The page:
Greece's financial crisis in 2009 led to all kinds of businesses crashing and burning - newspapers included.
One of those that went bankrupt in 2011 and disappeared from newsstands was Eleftherotypia, which had been one of the country's most influential dailies.
EfSyn actually excels in certain types of stories, mainly social ones, which are now absent from mainstream media. Stories on migrants, education, refugees. I think that this is why EfSyn's circulation has risen. But we need to make sure that this lasts – and that's going to take a lot of persistence.
Out of that paper's ashes, rose another publication, Efimerida ton Syntakton, or EfSyn.
The paper has blazed a trail in the Greek media space. The journalists run the outlet as a collective and it means their business model, their editorial process and their coverage are significantly different from the rest of the mainstream press.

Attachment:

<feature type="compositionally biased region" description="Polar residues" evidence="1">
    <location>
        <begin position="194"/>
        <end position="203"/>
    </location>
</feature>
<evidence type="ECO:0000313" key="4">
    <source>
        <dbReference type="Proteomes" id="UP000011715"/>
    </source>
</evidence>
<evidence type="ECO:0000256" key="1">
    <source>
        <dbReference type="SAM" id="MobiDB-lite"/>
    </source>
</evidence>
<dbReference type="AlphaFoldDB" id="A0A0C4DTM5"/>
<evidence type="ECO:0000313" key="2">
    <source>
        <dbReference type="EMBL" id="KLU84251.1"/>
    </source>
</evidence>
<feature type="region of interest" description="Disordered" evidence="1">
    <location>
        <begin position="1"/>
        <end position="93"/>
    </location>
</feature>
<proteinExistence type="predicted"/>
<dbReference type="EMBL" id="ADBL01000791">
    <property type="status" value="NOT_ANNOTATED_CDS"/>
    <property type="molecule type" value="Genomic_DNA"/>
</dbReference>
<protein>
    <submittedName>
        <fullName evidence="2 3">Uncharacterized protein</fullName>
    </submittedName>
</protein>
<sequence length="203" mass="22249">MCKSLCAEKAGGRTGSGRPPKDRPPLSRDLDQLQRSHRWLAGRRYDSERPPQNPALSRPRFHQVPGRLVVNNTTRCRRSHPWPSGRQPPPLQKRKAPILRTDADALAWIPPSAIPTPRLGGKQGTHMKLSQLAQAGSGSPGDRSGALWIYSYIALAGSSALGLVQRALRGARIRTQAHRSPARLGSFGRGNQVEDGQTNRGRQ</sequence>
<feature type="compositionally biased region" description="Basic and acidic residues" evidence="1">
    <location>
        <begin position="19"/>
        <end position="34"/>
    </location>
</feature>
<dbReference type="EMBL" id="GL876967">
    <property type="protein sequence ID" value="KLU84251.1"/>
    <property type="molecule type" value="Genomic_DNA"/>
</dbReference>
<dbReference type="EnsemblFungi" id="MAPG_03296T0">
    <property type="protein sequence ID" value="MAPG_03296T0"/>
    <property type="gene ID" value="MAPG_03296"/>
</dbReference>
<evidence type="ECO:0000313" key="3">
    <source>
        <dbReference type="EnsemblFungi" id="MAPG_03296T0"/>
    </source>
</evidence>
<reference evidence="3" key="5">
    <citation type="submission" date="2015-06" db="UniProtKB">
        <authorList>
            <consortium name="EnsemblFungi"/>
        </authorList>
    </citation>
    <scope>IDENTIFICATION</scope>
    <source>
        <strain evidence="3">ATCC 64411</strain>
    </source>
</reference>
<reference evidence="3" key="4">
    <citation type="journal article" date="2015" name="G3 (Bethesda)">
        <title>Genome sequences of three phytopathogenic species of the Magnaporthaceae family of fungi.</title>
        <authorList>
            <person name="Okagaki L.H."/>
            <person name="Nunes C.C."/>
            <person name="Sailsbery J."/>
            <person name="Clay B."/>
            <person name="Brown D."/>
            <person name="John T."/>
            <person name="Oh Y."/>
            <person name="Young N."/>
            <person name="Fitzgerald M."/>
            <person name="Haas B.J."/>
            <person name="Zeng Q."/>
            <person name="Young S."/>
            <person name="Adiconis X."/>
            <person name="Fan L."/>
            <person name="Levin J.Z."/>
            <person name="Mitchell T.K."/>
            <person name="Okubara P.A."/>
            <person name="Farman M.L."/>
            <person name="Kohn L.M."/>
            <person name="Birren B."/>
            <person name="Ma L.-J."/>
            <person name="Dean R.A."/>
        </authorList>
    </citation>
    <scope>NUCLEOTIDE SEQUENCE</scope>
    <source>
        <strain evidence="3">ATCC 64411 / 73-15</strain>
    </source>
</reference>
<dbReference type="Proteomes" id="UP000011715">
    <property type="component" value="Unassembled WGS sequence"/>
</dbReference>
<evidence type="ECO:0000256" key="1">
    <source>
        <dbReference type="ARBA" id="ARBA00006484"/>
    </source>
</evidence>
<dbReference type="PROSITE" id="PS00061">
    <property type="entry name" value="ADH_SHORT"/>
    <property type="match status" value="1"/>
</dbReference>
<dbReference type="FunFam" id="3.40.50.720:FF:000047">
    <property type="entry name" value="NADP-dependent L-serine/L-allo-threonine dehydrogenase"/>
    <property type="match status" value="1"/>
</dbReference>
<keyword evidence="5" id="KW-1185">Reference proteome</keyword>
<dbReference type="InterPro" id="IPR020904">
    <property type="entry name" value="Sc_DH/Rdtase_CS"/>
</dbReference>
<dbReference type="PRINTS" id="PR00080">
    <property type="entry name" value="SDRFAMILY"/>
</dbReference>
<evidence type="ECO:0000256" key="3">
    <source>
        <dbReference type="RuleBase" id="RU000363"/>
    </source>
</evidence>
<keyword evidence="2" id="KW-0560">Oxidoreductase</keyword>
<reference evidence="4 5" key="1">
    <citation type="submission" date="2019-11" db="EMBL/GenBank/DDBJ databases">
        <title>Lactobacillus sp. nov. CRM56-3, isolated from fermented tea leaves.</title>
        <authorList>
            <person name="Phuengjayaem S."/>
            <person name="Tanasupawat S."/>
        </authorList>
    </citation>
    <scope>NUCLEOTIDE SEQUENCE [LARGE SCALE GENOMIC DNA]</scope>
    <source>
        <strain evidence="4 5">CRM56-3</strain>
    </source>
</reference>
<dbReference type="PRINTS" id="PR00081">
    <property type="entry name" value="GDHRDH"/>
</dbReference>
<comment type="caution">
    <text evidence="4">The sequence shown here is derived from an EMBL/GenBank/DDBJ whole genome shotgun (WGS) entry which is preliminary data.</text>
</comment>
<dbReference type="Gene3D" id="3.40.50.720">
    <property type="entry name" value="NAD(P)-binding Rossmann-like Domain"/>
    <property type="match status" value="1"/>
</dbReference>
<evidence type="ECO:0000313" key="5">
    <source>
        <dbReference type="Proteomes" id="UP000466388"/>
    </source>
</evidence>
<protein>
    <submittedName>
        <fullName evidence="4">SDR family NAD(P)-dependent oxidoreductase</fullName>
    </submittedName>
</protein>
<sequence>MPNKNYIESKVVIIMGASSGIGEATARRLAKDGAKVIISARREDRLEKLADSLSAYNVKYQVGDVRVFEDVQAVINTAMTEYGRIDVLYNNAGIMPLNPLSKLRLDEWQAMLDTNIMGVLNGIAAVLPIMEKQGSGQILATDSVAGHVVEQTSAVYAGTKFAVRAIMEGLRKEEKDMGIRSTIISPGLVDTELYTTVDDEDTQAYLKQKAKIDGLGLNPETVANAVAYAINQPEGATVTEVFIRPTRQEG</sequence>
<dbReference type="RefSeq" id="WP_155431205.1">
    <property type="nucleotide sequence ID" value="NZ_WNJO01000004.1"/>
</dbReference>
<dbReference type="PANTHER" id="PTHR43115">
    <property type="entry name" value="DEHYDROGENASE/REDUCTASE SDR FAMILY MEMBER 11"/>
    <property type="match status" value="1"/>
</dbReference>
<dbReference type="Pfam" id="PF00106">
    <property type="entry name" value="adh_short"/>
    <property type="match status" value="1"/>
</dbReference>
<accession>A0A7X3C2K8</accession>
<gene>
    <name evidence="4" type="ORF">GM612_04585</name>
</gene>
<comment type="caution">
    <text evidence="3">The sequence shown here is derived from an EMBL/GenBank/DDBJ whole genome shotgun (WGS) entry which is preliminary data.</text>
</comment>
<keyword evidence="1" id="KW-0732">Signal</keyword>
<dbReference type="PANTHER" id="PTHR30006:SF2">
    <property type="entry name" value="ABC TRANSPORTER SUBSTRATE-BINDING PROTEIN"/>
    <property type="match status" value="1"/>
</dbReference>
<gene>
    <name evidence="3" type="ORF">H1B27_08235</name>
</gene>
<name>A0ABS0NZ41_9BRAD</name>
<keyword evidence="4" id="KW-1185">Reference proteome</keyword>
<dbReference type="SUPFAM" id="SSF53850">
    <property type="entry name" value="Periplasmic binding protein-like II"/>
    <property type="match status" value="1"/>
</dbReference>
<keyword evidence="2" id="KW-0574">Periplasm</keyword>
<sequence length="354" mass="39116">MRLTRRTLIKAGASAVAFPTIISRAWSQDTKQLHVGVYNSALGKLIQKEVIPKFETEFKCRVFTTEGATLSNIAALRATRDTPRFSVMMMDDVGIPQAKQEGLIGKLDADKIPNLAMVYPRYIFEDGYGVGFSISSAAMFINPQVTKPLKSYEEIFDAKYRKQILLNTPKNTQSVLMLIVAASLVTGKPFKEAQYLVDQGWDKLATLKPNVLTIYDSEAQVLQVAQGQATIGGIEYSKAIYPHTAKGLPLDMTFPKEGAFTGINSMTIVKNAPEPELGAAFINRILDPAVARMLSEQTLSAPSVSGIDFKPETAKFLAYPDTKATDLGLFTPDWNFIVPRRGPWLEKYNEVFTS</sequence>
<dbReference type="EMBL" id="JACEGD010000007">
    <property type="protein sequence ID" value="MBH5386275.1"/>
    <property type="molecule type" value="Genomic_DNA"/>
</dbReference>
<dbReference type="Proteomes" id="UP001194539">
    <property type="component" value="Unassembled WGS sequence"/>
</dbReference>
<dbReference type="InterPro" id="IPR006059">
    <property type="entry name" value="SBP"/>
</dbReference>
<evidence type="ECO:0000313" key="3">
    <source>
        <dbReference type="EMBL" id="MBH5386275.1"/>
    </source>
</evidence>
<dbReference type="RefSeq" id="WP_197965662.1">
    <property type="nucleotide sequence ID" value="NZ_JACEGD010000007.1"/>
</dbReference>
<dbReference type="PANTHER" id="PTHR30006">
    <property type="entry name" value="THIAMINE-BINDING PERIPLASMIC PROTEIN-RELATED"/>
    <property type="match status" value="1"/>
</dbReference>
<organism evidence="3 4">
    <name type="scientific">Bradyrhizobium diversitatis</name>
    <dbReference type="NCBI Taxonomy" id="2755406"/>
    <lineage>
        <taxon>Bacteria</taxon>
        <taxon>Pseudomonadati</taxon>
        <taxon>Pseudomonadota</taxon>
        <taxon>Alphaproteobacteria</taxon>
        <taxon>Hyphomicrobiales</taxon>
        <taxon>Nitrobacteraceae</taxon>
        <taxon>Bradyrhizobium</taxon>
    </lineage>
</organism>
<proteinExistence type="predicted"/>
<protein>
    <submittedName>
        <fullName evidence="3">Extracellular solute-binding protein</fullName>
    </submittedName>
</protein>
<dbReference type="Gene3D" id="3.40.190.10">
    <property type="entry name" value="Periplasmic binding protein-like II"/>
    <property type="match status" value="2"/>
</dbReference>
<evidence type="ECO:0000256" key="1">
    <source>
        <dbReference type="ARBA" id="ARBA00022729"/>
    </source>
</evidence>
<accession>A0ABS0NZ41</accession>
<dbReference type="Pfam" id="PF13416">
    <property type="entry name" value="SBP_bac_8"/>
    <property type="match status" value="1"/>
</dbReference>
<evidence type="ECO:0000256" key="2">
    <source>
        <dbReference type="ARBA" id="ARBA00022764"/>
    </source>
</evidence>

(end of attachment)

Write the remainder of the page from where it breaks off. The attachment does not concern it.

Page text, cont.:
The journalists all own a share of the paper, many of them pulled together personal funds to launch it four years ago. Editors are voted in and everyone gets paid the same - apart from the director, Nicholas Voulelis, who came out of retirement to invest his time in this project - for free.
"EfSyn, the journalists' journal - it's an independent paper, with no owner, no magnate, no party behind it, no government. It is a collective property," says Nicholas Voulelis, the director of Efimerida ton Syntakton.
In a country still in financial dire straits, where trust in the media is low, EfSyn's circulation is on the rise.
The Listening Post's Marcela Pizarro reports from Athens on the newspaper no one thought would last.
Source: Al Jazeera